Tips For Keeping Your Cat Healthy
Owning a cat is no small responsibility. Your new companion will need love and attention, particularly during the first few weeks of settling in.
Ensuring your cat lives a long, healthy life involves routine examination of its behaviors and habits, regular vet check ups, and proper nutrition and hygiene. Crazy Cat Lady traits may be useful here as well.
In the process of adopting myself, I've done some research to hopefully cover all aspects of maintaining my kitty's health and well being. So, what are some techniques for keeping your kitty in prime condition?
Proper Nutrition Is A Must
Many cats develop illnesses as a result of poor nutrition. Cats are carnivores and require meat (animal protein) in their diets. In particular, cats need the animo acid Taurine for proper cardiovascular health and to reduce the risk of blindness. A well fed kitty also needs a diet low in carbohydrates. An excess of carbs can alter a cat's blood sugar and insulin balance, and possibly lead to Diabetes. Other health concerns arise if a cat is not receiving the nutrients it needs: obesity, inflammatory bowel disease, kidney problems, and allergic reactions can be caused by an excess of harmful ingredients in a cat's diet.
Proper Hydration Is A Must
Cats do not have a strong thirst-drive, so it is imperative to keep water clean and accessible around the house. Lack of water content in your cat's diet will impede proper urinary tract system functioning, and can cause an inflamed bladder. A new bowl of water with each meal (particularly if your cat is on a dry food diet) is recommended. Having water available in multiple places will incentivize your cat to drink more. Some kitties prefer running water, so try letting them drink from a faucet or buy a pet fountain.
Observe Your Cat's Behavior
Whereas regular trips to the vet can help keep formal checks on your cat's overall health, it is also up to you to pay attention to your cat at home base. Take note of any odd or sudden changes in behavior such as: excessive thirst, changes in eating habits, weight gain/loss, vomiting, trouble breathing, or excess coughing. If you notice blood anywhere (stool, gums, skin) call your vet immediately.
Keep A Tidy Place
Cats are meticulously clean animals. Just watch how much time they spend grooming themselves. When it comes to eating, would you eat your meals from the same plate without washing it several times in a row? Your cat shouldn't either. Keep food and water bowls clean. Replace the water in your cats bowl at least once a day. Leave your cat's areas undisturbed and tidy. Clean the litter box daily.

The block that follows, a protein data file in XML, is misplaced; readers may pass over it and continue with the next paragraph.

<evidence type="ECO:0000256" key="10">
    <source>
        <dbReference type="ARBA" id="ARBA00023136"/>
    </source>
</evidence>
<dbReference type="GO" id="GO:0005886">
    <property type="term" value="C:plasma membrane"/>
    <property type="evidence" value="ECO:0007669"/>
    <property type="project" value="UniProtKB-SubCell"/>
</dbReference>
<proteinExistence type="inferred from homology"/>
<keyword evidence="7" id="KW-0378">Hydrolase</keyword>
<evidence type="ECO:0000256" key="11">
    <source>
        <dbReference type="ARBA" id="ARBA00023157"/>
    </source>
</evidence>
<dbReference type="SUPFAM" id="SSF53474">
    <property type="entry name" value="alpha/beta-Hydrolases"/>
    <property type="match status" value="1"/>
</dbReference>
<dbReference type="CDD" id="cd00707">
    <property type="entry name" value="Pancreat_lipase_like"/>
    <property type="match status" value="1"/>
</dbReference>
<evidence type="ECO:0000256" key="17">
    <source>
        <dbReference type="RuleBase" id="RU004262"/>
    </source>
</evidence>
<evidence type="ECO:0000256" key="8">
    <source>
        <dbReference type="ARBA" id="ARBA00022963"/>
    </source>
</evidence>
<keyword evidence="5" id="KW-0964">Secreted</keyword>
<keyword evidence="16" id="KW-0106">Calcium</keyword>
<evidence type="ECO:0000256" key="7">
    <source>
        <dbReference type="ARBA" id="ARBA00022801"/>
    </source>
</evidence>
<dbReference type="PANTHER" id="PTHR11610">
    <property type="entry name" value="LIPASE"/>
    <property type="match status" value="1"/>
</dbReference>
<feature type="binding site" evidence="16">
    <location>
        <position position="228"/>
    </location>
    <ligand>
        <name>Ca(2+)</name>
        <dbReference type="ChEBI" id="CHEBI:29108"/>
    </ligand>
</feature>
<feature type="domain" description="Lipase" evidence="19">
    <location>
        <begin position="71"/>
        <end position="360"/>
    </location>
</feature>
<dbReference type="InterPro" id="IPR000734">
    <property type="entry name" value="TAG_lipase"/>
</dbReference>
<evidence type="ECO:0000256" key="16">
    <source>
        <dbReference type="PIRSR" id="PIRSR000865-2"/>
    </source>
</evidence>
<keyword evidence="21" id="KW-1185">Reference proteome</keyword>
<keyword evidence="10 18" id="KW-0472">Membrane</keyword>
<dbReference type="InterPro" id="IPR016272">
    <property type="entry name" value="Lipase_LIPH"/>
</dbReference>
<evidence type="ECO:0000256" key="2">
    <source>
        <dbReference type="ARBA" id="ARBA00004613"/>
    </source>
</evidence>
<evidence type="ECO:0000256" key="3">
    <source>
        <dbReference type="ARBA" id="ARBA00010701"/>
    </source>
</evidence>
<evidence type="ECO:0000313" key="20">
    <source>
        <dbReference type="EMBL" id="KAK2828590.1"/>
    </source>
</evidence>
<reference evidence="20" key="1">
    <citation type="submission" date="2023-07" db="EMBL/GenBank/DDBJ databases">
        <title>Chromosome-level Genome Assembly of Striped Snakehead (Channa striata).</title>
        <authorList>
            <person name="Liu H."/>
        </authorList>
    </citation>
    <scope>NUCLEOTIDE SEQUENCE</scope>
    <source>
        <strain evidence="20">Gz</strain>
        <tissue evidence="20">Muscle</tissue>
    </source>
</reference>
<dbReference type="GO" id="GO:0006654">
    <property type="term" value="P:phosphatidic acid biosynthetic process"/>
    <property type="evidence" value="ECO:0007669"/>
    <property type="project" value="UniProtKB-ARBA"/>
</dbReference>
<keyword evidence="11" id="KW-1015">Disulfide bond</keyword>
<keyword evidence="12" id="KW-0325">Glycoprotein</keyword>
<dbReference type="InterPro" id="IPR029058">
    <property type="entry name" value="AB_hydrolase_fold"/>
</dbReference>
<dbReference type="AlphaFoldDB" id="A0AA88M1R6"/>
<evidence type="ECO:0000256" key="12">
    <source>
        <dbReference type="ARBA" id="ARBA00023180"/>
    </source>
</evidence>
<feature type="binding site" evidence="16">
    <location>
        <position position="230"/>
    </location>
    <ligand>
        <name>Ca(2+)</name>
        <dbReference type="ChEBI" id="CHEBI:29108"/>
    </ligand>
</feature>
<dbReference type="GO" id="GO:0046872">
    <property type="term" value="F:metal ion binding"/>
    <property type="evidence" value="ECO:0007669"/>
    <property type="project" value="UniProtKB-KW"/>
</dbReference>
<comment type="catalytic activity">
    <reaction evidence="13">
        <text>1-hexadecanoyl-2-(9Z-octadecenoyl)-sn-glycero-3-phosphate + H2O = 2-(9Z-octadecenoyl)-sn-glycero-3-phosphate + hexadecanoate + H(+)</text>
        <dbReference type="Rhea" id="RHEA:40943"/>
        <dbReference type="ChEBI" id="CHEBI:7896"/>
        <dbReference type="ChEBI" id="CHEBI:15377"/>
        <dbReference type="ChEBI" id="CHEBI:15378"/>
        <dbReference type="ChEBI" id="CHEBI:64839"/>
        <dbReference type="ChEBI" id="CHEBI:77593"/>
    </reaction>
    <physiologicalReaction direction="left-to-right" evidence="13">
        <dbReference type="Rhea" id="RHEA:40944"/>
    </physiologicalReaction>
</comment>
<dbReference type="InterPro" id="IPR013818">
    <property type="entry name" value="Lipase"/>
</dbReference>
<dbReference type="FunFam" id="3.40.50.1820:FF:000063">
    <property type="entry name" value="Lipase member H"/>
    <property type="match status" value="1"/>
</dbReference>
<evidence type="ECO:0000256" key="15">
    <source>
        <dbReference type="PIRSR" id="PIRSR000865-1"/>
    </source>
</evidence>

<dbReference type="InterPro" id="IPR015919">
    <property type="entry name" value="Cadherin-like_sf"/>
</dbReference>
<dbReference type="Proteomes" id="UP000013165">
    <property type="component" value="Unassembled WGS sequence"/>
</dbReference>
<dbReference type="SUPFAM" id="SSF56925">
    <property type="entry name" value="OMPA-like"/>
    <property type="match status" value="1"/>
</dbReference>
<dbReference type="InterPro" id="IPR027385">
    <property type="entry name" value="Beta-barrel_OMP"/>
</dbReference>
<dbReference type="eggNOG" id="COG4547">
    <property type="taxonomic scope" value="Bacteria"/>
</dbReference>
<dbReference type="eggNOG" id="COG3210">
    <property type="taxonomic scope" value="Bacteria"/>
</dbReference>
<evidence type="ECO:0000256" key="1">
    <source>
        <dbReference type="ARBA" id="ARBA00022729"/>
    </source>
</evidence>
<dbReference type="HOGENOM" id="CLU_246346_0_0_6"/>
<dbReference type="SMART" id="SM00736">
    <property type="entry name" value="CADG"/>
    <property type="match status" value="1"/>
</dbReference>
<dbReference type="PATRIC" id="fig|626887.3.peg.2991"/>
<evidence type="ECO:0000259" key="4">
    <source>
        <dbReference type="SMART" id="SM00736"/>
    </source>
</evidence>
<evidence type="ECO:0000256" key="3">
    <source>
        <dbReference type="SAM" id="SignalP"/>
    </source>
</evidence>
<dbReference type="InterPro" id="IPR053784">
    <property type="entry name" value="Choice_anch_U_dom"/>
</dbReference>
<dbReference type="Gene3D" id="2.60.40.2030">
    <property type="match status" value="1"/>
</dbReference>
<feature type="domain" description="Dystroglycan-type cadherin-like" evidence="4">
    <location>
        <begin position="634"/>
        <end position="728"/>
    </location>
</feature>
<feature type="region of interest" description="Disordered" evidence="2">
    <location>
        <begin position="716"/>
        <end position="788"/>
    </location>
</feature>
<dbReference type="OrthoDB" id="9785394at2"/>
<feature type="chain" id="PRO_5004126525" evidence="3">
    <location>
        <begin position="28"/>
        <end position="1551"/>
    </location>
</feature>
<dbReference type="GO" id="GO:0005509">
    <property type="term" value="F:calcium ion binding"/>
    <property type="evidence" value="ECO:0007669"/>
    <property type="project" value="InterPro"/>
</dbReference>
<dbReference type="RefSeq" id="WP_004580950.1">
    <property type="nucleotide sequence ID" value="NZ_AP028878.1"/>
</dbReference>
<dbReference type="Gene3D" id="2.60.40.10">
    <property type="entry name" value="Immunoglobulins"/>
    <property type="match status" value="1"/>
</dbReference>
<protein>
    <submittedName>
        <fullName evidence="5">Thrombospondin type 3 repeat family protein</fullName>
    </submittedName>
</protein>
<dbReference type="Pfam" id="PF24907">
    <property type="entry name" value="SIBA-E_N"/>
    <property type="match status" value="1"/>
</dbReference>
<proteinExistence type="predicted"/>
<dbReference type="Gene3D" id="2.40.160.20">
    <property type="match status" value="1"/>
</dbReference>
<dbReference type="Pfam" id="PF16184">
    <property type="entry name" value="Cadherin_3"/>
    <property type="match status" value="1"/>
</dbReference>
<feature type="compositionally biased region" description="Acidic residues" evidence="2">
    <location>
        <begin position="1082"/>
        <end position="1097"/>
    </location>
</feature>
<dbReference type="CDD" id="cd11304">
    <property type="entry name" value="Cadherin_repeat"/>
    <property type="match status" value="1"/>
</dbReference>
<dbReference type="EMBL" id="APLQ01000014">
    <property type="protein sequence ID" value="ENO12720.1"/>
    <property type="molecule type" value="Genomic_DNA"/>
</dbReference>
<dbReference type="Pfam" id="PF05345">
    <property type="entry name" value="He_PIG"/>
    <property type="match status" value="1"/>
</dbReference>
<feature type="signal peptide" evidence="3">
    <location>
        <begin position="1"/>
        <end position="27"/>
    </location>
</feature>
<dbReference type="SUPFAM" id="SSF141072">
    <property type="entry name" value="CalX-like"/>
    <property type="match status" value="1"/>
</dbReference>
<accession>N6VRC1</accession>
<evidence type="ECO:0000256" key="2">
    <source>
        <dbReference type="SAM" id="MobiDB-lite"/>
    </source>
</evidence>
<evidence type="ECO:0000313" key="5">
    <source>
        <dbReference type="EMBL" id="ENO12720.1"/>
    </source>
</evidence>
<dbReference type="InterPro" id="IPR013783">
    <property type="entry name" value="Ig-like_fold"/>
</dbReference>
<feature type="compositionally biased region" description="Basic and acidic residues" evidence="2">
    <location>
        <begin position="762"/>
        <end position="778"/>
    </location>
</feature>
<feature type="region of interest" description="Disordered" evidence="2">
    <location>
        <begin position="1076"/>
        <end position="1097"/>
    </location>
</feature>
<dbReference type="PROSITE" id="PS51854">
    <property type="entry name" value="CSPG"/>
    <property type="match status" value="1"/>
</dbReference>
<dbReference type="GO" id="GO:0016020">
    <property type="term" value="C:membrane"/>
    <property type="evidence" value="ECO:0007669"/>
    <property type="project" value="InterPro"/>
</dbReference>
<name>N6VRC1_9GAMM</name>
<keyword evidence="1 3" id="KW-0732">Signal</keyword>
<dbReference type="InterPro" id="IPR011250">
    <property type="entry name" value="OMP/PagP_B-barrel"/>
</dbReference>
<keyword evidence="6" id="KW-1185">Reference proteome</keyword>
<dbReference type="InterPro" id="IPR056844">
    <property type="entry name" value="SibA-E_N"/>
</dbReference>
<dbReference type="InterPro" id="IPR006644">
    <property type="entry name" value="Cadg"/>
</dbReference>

Make Regular Trips To The Vet
Trips to the vet (and pet health in general) can be quite expensive, ranging from $50 to $200 a visit, sometimes more. Vet visits should not substitue healthy living at home, but are certainly worth it if you can afford it. Cats should be taken to the veteranarian annually. Senior cats (7+ years) can benefit much more from biannual visits, as most feline illnesses are best treated when detected early. At home, examine your cat's habits and behaviors and make sure to ask your vet about any noticeable changes. A newly adopted cat should be taken to the vet within the first week; kittens within the first 3 days. This will help build a roadmap to health. A visit to the vet will likely include:
- Physical examination of the cat's skin, coat, eyes, ears, heart rate, teeth, and weight.
- Internal and external parasite inspection. An internal parasite inspection will require you to bring a goody bag of fresh kitty doo-doo to your vet's clinic.
- Booster shots and vaccinations, depending on your veteranarian's recommendations and your kitty's individual needs.
Dental Kits For Kittys
Dental Care & Oral Hygiene
Cats, like many pets, are susceptible to oral health diseases. Whether your cat is likely to develop one of these diseases depends on a few factors, most notably the rate at which calcium forms on the cat's teeth. Most veterinarians recommend that regular, preventative dental care and hygiene begin by the age of 2.
Veteranarians are on the fence about whether a dry food diet enhances a cat's oral health in the long term. Some say that since dry food is so abrasive, it should be a regular feature in kittys' diets to keep their teeth clean and sharp. Others, including Feline Nutritional expert Dr. Lisa Pierson, claim that these dental health benefits are exaggerated. Pierson contends that many cats swallow their kibble whole, and don't actual chew. Foods specially made with formula to prevent oral disease exist, and depending on your cat's overall health profile, these foods may be appropriate.
The SPCA has a generous list of methods to keep your kitty's dental region in check. Brushing your kitty's teeth regularly can reduce the risk of plaque and tartar build-up. Dissolvable formulas can be adding to drinking water may reduce these risks as well, if your cat is willing to drink them.